Coast, D (2017) ''Reformation’ or ‘ruin’? The impeachment of the duke of Buckingham and early Stuart politics.' Historical Research, 90 (250). pp. 704-725. ISSN 1468-2281

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Official URL: http://dx.doi.org/10.1111/1468-2281.12193

Abstract

This article challenges the influential revisionist interpretation of the impeachment of the duke of Buckingham in the parliament of 1626. It argues that Buckingham's enemies sought to remove him from power rather than ‘reform’ his errors or reach a compromise settlement whereby he would give up some offices. It explores the relationship between M.P.s and their patrons in the house of lords, the ideological and religious significance of the impeachment and the reasons for the dissolution, arguing that the attack on Buckingham was much more radical, polarizing and uncompromising than has previously been acknowledged.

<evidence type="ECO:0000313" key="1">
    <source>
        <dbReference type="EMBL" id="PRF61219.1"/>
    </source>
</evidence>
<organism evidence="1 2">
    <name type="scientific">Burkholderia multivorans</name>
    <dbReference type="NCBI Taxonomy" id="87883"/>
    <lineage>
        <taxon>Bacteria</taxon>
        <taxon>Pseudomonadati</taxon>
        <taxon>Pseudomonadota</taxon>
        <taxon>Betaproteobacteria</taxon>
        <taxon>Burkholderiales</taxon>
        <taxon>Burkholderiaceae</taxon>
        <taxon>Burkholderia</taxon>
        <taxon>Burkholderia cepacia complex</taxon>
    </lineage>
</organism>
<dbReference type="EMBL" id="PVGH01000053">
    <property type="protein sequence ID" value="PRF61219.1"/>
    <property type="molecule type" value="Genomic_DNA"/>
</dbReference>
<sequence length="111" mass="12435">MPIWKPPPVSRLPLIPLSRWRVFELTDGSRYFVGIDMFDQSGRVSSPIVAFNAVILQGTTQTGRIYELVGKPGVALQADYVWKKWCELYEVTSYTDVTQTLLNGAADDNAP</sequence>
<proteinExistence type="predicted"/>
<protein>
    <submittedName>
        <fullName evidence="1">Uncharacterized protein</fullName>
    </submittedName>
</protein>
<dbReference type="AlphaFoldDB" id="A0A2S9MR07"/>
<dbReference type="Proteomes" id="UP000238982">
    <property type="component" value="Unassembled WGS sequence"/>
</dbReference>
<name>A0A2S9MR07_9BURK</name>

Item Type: Article
Keywords: Charles I; Buckingham; Parliament; Impeachment; 1620s
Subjects: D History General and Old World > D History (General) > D204 Modern History
Divisions: College of Liberal Arts
Date Deposited: 08 Feb 2016 17:05
Last Modified: 23 Nov 2017 19:33
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